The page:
Real Guitar Adventure for Grownups

Guitar String Names and Numbers | Lesson #3

in Beginner Guitar for Grownups | 1 comment



Let’s start off by talking about the guitar string names in order.


First of all, the lowest string is the thickest string. This sometimes confuses people when they’re first starting. Often, beginners may think the “lowest” string means the lowest physically on the guitar. When talking about string names on guitar, “lowest” refers to the pitch, meaning the lowest string is our lowest note.


The lowest string is called an “E”, and the highest string is also called an “E”. If you start from the string closest to you, the 6th string (low E), the guitar string names in order are:
6th String: low E
5th String: A
4th String: D
3rd String: G
2nd String: B
1st String: high E

guitar string names and numbers


Seems like a lot to remember right?


It’s not that hard if you take a little time to memorize it… and it’s important. It really is helpful for a lot of reasons, not the least of which is to make it easier and faster when someone is explaining where to put you fingers on the guitar neck. It's the difference between “put your fingers there and there… no, not there… THERE”, and “put your first finger on the B string, second fret“.


Let's talk about some ways to memorize the guitar string names.


How to Memorize the Guitar String Names


So one way to learn string names on guitar is to quiz yourself a little bit at a time. Start by naming a string, then identify it. You can also try breaking it up into groups. I don’t expect you remember it yet.


Try it now! Pluck your strings, and say their name. Try going 6th string to 1st, and 1st string to 6th.


(1st to 6th) E – B – G – D – A – E
(6th to 1st) E – A – D – G – B – E


If you do this a little bit each day for a week, you’ll have it down in no time. At some point, try quizzing yourself on all of the strings going up and down. Another aspect of this is that some people refer to the strings by numbers. So instead of calling the strings “A” or “low E”, they’ll refer to them as “5th string” or “6th string”.


Another way the memorize the guitar string names is to use a mnemonic... a phrase as a crutch. One popular one is Elephants And Donkeys Grow Big Ears.

Even though it's a little tedious at first I find the repetition method I described above more effective. Like training wheels on a bicycle, you have to know when to let go of the crutch to gain real facility.

There's no reason you couldn't use both methods.


Numbering Systems: the Fretboard


Now that you know your guitar string names (and numbers), it’s time to learn about the other numbering system: the frets.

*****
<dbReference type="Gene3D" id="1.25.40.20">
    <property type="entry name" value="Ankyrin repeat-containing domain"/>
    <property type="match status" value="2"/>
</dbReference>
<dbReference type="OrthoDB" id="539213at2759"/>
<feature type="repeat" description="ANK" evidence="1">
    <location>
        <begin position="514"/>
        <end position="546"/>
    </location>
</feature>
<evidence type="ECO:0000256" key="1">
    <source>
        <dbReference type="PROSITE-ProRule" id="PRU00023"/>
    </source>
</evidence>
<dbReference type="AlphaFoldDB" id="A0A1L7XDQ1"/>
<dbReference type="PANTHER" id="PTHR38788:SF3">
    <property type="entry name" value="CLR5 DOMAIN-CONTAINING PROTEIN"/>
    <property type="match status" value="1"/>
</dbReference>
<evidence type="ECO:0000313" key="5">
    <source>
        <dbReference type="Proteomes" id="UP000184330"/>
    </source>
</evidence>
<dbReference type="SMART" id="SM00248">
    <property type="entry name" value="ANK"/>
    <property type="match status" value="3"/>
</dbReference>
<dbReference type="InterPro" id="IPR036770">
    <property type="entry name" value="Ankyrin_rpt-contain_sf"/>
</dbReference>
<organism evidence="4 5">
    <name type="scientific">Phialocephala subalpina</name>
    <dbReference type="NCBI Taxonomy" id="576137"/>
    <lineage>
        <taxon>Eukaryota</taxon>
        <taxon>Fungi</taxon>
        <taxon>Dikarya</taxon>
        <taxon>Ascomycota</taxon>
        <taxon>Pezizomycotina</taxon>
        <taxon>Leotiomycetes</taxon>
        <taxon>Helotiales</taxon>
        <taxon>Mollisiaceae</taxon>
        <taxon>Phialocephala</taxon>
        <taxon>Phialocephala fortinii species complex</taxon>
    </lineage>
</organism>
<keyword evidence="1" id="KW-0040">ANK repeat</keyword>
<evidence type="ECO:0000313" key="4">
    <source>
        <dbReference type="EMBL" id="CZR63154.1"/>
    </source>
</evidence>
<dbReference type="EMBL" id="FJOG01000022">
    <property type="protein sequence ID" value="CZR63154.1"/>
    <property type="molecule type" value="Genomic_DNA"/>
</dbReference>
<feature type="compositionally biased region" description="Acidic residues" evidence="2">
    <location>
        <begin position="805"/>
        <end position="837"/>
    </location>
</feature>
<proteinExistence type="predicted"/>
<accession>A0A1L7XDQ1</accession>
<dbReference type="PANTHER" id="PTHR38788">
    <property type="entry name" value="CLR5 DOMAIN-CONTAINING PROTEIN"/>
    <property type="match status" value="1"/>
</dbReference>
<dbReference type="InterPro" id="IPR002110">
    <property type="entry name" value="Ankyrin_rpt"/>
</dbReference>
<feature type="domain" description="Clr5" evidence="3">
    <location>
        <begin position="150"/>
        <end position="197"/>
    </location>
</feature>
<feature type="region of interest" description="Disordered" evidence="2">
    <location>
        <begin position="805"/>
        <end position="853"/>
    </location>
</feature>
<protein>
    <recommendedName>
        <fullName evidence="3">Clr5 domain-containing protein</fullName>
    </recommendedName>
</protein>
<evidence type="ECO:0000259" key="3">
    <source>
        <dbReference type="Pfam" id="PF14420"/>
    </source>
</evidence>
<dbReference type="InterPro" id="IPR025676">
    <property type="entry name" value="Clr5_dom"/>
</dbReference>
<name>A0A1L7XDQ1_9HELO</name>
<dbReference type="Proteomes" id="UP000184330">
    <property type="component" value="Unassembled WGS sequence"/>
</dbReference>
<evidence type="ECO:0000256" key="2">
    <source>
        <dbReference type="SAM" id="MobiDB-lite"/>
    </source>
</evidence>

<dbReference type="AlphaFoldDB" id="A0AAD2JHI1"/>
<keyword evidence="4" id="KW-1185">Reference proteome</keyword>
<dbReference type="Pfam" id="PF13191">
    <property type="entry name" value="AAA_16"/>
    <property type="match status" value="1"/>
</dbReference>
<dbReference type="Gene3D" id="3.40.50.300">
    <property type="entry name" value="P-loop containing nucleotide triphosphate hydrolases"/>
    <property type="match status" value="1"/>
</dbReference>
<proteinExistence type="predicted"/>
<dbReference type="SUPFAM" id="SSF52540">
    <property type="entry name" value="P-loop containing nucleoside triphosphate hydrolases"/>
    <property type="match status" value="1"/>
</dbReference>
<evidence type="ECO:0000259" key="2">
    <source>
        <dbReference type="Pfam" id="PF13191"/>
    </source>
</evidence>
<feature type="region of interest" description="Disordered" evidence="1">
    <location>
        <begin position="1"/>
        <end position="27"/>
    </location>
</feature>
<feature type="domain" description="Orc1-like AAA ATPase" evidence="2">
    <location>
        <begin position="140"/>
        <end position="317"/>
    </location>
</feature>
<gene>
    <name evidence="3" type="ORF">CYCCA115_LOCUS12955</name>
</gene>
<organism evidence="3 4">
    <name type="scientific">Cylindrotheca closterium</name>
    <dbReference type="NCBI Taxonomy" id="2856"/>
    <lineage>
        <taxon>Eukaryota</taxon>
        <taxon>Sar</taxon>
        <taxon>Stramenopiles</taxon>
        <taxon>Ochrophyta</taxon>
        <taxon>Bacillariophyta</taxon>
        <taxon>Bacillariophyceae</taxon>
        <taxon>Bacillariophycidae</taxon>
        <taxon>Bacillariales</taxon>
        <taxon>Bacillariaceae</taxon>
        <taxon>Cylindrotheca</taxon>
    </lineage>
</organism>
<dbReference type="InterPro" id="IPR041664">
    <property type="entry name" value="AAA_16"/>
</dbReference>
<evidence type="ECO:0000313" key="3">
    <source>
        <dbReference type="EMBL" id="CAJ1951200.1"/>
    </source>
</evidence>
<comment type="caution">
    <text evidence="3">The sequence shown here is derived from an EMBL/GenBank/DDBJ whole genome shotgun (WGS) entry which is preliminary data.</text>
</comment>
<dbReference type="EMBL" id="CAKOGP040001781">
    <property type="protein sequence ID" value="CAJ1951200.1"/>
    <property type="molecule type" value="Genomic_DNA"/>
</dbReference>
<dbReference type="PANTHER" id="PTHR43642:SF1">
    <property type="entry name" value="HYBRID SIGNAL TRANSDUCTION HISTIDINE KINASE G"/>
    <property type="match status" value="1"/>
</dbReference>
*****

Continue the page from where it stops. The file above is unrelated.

The first fret is the space between the nut and the first metal bar on your fretboard; then count up from there. Some guitars have dots on the side of the neck and on the fretboard to help you see when you’re playing. Normally on an acoustic guitar there are dots on the 3rd, 5th, 9th and 12th frets. If you have them, great, if not, don’t really dont worry about it. You’ll memorize where they are soon enough.


Fingers Have Numbers Too!


Next we want to number the fingers on your left hand. Your index finger is the “first finger”, middle is second, and so on. Your fourth finger is sometimes just called your little finger, or pinky. First, second and third fingers are the most common that you’ll see for numbering.


This is particularly helpful when you’re making chords. For example, you can just say, “fourth finger, 3rd fret, 2nd string”.


Try one now! Let’s try the D chord…


First put your 2nd finger on the 2nd fret of your 1st string
Then put your 3rd finger on the 3rd fret of your 2nd string
Finally put your 1st finger on the 2nd fret of your 3rd string


Time to Practice


I encourage you to practice a little bit of this everyday. Go through the names of guitar strings, the numbers of the strings and give yourself a little test. Name a string and a fret and a finger to use and see if you can place it, or ask a friend to quiz you!


What’s Next?


In the next lesson I’ll go over some very practical ways to help you to hold the guitar properly. Head on over to… >> Lesson #4 How to Hold A Guitar
See you then!



Tomas Michaud

Author - Tomas Michaud at Real Guitar Success
Tomas Michaud is an American born guitarist and music educator with a French Canadian heritage. He first developed the Starland Guitar System in 1982 when his 9 year old daughter asked him to teach her guitar. Since then he’s founded the Starland School of Music in the SF Bay Area, and

When he's not making guitar instruction videos or creating more music to record (currently 7 CDs including Beauty and Fire) he's riding his bike along the beach with his dog Marco Polo or traveling to interesting places with his lovely wife Pui.
Tomas Michaud

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    1 Comment

  1. Why is the tuner showing a different letter than what was described in lesson three?


    September 2, 2018

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